I suggest that in the above scenario, the ISOLATED TRANSACTION should automatically commit (and persist) upon successful completion, or ABORT and exit upon any failure, reporting an error condition to the parent transaction. The parent transaction could (depending upon the XACT_ABORT setting) determine whether to continue or abort itself. IF the isolated transaction successfully completes, it is committed and durable regardless of the action taken by the parent transaction.

Now this scenario seems to satisfy my issues of being able to reliably log activities in a transaction, and have those log entries persist if the transaction is rolled back.

But additional questions arise.

Stored Procedures

What should be done IF the isolated transaction exists within a stored procedure that is called from the parent transaction code? How should the procedure handle an error that causes the isolated transaction to rollback? The RAISERROR statement in SQL Server has various quirks and should not be relied upon to communicate with the parent transaction –RAISERROR may itself cause the parent transaction to rollback and not allow the parent transaction to evaluate the error condition in its CATCH block.

Should the procedure be totally autonomous and not attempt to communicate with the parent transaction? How would the procedure best communicate an error condition, either in the isolated transaction or not? Would it be enough if failure in the Isolated Transaction caused an XACT_ABORT error to be passed to the parent transaction?

Dynamic SQL

It is possible to make a compelling argument for an Isolated Transaction in dynamic SQL. How would/should the dynamic SQL communicate to the parent transaction if the Isolate Transaction were to fail and rollback? Should the parent transaction even care?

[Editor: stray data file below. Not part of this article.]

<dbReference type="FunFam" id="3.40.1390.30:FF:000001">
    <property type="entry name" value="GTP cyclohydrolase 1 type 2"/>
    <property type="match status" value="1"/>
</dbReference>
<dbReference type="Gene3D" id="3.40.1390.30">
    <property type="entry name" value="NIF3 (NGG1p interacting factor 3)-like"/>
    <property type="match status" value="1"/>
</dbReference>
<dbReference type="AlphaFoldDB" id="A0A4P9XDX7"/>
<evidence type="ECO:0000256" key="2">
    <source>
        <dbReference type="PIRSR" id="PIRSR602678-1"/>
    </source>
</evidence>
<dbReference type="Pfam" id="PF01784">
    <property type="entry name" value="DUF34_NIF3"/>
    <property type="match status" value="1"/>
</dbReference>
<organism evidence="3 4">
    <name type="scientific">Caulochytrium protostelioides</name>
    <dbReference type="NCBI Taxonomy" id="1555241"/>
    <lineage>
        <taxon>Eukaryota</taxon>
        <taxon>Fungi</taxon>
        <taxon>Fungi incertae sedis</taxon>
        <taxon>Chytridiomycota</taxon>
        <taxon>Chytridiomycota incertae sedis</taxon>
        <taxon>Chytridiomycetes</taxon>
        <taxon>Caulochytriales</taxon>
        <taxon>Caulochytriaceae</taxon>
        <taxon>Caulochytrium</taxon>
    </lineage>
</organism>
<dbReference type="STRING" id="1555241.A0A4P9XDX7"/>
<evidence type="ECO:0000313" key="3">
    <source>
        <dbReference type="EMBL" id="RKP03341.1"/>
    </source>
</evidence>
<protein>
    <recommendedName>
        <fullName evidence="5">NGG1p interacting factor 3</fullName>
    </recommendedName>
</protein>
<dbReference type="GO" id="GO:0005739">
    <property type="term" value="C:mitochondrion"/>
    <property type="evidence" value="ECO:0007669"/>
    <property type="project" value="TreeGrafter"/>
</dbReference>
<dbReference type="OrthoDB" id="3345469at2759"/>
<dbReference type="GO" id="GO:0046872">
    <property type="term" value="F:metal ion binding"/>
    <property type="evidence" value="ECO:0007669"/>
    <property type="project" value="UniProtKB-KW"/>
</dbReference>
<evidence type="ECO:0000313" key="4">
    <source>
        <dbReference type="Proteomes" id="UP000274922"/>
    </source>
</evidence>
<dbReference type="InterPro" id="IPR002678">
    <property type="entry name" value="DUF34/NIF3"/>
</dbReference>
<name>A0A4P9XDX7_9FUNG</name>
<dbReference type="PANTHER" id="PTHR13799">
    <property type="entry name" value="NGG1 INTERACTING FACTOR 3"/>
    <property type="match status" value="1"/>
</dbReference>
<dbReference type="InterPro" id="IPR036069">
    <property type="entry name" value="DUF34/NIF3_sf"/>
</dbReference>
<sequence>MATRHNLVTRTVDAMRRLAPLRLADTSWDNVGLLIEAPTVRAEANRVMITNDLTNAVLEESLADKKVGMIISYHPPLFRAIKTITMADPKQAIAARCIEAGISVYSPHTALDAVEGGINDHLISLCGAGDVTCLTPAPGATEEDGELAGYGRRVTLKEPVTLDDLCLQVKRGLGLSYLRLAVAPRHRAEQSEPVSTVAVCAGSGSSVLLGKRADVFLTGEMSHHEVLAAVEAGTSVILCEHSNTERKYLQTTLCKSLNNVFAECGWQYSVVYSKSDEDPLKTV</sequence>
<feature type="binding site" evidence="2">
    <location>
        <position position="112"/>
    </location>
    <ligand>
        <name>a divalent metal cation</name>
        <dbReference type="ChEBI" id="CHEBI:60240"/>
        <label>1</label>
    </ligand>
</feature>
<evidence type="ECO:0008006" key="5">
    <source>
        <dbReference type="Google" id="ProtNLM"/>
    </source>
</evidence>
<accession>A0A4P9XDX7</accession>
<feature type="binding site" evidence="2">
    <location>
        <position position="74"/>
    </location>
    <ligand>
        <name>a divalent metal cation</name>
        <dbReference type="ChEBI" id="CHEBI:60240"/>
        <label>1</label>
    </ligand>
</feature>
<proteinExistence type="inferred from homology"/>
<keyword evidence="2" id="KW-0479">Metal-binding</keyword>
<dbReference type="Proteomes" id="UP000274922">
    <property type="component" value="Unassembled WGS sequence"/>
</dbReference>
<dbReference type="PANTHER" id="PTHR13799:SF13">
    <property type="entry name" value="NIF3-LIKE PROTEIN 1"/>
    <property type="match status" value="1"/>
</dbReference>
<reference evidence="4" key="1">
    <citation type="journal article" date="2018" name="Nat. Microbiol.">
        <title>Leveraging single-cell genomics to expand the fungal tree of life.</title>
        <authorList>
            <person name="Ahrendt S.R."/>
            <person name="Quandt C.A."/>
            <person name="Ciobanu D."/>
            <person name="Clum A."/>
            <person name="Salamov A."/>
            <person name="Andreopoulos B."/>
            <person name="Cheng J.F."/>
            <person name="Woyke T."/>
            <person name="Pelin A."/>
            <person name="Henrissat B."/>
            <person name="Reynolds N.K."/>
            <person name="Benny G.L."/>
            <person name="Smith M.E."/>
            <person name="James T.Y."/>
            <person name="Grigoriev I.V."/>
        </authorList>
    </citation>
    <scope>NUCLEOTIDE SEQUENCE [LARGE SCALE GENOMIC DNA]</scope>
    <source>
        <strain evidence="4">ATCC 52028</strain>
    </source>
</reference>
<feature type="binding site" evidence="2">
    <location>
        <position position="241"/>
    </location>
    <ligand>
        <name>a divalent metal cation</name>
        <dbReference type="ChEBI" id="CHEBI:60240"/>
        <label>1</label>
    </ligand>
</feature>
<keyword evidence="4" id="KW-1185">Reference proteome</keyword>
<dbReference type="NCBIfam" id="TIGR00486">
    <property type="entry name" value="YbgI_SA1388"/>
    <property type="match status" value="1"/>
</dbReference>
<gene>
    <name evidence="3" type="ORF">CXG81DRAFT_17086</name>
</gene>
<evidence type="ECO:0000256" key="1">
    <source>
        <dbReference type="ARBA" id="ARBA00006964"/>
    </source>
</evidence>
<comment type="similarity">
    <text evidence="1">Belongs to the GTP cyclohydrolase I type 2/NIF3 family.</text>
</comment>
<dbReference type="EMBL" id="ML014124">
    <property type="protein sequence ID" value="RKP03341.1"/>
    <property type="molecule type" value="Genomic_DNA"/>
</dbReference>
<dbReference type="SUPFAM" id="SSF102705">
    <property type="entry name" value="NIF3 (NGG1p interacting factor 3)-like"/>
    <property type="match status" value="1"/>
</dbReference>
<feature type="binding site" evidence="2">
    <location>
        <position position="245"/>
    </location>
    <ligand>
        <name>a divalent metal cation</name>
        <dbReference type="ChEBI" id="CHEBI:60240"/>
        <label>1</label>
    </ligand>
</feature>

Service Broker

Having an isolated transaction could solve some issues related to Service Broker implementations –such as starting a batch process, guaranteed messages, and/or mail delivery. Is this a use case scenario that makes sense for you?

Additional Considerations

Some have posited that the isolated transaction ‘should NOT’ automatically rollback on error, but instead require a specific ROLLBACK statement. Something like this:


      {do some work}

      IF {condition}


      {do some other work}



But this raises all sorts of questions and issues. What happens after the ROLLBACK if there is an attempt to INSERT/UPDATE/DELETE? Is a new isolated transaction started? Is it the same transaction? Is it an error condition? What happens if the ROLLBACK is omitted and an error condition occurs?

Personally, I’m in favor of a simple approach to the isolated transaction –not at all bound by any previous SQL Servfer transaction implementation. Automatic COMMIT on successful completion, automatic ROLLBACK on error, and appropriate error messaging down the call stack. What is your opinion?

Your help is needed!

In order to best prepare and lobby for such a suggested ‘improvement’, it is important to have a clear understanding of the use case scenarios that we are attempting to solve with the isolated transactions.

So I ask you, if you see benefit from having an ISOLATED TRANSACTION in SQL Server, what is your use case? How would you use it? What are the pitfalls?